In 2005, Spielberg brought his passion project, Munich, to the big screen. The film tells the story of the 1972 Munich Olympics massacre and its equally bloody aftermath. Eleven Israeli athletes were slaughtered by Palestinians from the infamous Black September group during an event that was intended to bring nations together. 

Spielberg appeared defiant after Munich came away from the award ceremony empty handed. "Here were Jews being murdered on German soil again," he told The Guardian the morning after the Golden Globes. The awarding bodies weren't the only ones who didn't warm to Spielberg's film, however. In fact, many found it offensive.

George Jonas, the author of the book Spielberg used as a framework for the movie, accused the director of sympathizing with terrorists. While it certainly has its violent moments, the majority of Munich's conflict is of the inner variety. The Israeli assassins sent after the men responsible for the massacre struggle to deal with the taking of life themselves, which was apparently too nicey-nice for Jonas. "Treating Palestinians as people doesn't turn off a large segment of the Jewish population," Jones said in a lengthy blog post titled "The Spielberg Massacre," that "what might turn them off is treating terrorists as people. Not demonizing human beings is dandy, but in their effort not to demonize humans, Spielberg and [screenwriter Tony] Kushner end up humanizing demons."

Reinventing history

There's no denying that Hollywood studios have produced some of the greatest war movies ever made, and Spielberg's Saving Private Ryan (1998) is among them. That said, Tinsel Town has been accused of decorating historical events with a little too much red, white, and blue. 

Accusations of Hollywood revisionism were leveled at Spielberg in response to his 10-part WWII mini-series Band of Brothers (2001). According to an angry group of British veterans, the series didn't give the full picture. The show was "an absolute disgrace and an insult to the millions of brave Britons who helped win the war," the vets said (via The Guardian). While The Guardian noted that "the story is, for the most part, true," it certainly rubbed a few people the wrong way when it "played into the misconception that the Americans saved the British in the war."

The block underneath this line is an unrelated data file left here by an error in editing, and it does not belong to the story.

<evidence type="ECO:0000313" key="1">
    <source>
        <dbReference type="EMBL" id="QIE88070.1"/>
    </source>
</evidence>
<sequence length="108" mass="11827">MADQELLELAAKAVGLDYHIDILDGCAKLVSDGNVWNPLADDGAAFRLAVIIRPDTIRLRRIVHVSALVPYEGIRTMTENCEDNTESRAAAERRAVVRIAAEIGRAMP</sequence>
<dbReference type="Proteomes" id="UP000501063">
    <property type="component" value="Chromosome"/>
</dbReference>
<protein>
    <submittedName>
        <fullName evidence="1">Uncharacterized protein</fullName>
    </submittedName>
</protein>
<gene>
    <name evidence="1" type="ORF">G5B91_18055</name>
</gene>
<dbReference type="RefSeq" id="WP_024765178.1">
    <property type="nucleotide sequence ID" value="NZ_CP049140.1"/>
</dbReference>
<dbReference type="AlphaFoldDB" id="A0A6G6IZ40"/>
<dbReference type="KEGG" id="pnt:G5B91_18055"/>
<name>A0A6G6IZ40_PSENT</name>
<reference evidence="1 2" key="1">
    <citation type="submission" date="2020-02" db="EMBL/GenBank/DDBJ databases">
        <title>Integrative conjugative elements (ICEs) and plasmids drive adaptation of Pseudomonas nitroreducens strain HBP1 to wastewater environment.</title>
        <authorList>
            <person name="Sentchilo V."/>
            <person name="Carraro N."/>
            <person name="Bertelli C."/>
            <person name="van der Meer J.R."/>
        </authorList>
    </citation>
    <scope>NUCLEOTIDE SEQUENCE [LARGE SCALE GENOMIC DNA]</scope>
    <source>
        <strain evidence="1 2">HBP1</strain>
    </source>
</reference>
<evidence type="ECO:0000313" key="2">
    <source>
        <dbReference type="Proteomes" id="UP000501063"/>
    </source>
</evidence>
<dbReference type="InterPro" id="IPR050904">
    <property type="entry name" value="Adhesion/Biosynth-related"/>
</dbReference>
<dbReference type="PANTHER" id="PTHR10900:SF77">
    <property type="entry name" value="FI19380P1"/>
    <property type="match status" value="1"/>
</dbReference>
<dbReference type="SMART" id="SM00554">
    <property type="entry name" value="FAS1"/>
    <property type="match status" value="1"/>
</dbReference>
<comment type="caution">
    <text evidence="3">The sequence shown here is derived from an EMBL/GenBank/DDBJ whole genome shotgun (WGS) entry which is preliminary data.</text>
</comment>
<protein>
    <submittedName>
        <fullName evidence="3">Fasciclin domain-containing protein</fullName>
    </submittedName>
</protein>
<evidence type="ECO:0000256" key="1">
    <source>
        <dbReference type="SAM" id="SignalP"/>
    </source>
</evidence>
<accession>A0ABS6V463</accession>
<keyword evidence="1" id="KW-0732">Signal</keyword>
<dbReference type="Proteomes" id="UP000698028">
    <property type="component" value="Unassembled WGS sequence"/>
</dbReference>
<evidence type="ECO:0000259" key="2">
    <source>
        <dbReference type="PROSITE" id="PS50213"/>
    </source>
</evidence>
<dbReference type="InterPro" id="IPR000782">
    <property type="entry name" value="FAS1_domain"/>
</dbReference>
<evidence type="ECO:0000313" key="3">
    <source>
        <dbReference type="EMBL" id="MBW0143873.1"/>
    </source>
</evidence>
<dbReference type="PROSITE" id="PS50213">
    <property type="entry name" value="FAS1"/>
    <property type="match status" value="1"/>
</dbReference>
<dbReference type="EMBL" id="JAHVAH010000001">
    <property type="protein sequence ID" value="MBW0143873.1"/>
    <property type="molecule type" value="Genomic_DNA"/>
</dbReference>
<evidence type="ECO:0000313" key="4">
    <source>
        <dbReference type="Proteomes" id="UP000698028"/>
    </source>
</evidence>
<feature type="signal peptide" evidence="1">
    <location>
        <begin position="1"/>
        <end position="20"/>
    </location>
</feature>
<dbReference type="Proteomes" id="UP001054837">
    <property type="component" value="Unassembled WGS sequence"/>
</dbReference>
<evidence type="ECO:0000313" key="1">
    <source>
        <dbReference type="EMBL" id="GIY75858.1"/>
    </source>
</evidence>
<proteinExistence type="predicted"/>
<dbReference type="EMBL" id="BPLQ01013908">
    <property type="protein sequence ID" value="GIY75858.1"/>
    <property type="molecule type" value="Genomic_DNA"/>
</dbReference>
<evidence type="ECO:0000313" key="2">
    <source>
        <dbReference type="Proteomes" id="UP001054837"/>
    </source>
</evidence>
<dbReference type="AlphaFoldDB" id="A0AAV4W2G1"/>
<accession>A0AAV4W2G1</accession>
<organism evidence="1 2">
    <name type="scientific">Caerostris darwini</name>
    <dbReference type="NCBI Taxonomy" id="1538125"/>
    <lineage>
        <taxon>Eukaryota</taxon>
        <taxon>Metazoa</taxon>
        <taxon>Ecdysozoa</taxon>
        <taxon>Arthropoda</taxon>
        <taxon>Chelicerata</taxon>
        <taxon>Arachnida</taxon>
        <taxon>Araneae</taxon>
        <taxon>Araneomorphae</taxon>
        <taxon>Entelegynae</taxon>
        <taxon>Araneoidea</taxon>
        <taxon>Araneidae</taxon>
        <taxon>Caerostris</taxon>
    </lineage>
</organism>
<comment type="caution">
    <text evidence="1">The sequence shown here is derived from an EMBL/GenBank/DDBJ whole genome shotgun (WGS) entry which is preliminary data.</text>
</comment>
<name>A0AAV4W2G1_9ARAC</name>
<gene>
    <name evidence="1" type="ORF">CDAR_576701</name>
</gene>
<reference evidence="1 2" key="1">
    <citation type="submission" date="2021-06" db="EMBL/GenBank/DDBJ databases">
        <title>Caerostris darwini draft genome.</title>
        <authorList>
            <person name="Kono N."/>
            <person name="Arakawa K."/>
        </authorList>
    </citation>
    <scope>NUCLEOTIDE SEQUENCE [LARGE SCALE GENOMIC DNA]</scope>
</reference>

His prenup was written on a napkin

After two and a half decades of marriage to Kate Capshaw, Spielberg is a name we don't see in romance gossip columns anymore, but Capshaw (who Spielberg directed in 1984's Indiana Jones and the Temple of Doom) is not his first wife. 

The director met his first spouse, Amy Irving, though BFF Lucas after the actress auditioned for the part of Princess Leia in Star Wars. According to a Los Angeles Times profile on Irving, her relationship with Spielberg was "volatile from the start" and the pair split in the early '80's. They later reconciled and after getting pregnant with their son, Max, the couple wed in 1985. 

"During my marriage to Steven, I felt like a politician's wife," Irving told the Los Angeles Times. "There were certain things expected of me that definitely weren't me. One of my problems is that I'm very honest and direct. You pay a price for that. But then I behaved myself and I paid a price too."

When the pair decided to call it quits in 1989, Spielberg reportedly attempted to get out of paying his dues by producing a prenuptial agreement. We know what you're thinking: standard practice in Hollywood, right? This prenup was reportedly written on a bar napkin and signed with no lawyers present. The judge ruled the napkin inadmissible, and Spielberg wound up paying Irving a divorce settlement in the region of $100 million. 

Spielberg tied the knot with Capshaw in 1991.

Keeping Kathleen Kennedy

In 1981, Spielberg founded his own production company alongside husband and wife producer team Frank Marshall and Kathleen Kennedy. According to Nicole LaPorte's in-depth book The Men Who Would Be King (via the Daily Beast), their main purpose was to handle Spielberg's day-to-day affairs and shield him from any outside negativity. They were reportedly referred to as "the parents" of Amblin Entertainment. The director had a similar arrangement when he was making films for Universal, where he was tactfully overseen by studio stalwarts Lew Wasserman and Sid Sheinberg. Marshall and Kennedy were expected to provide the same service, though they never intended to stay in the jobs forever.

When Marshall later left his post to ply his trade elsewhere, his wife decided to follow him, though Spielberg was apparently so worried about the prospect of making movies without Kennedy that he refused to accept her resignation. "The couple wanted lives of their own," the Daily Beast reported. "But Spielberg was so upset over the prospect of her leaving—considering it a kind of desertion—that in retaliation he forced her to delay her departure. At Amblin, the situation was labeled 'the divorce.'"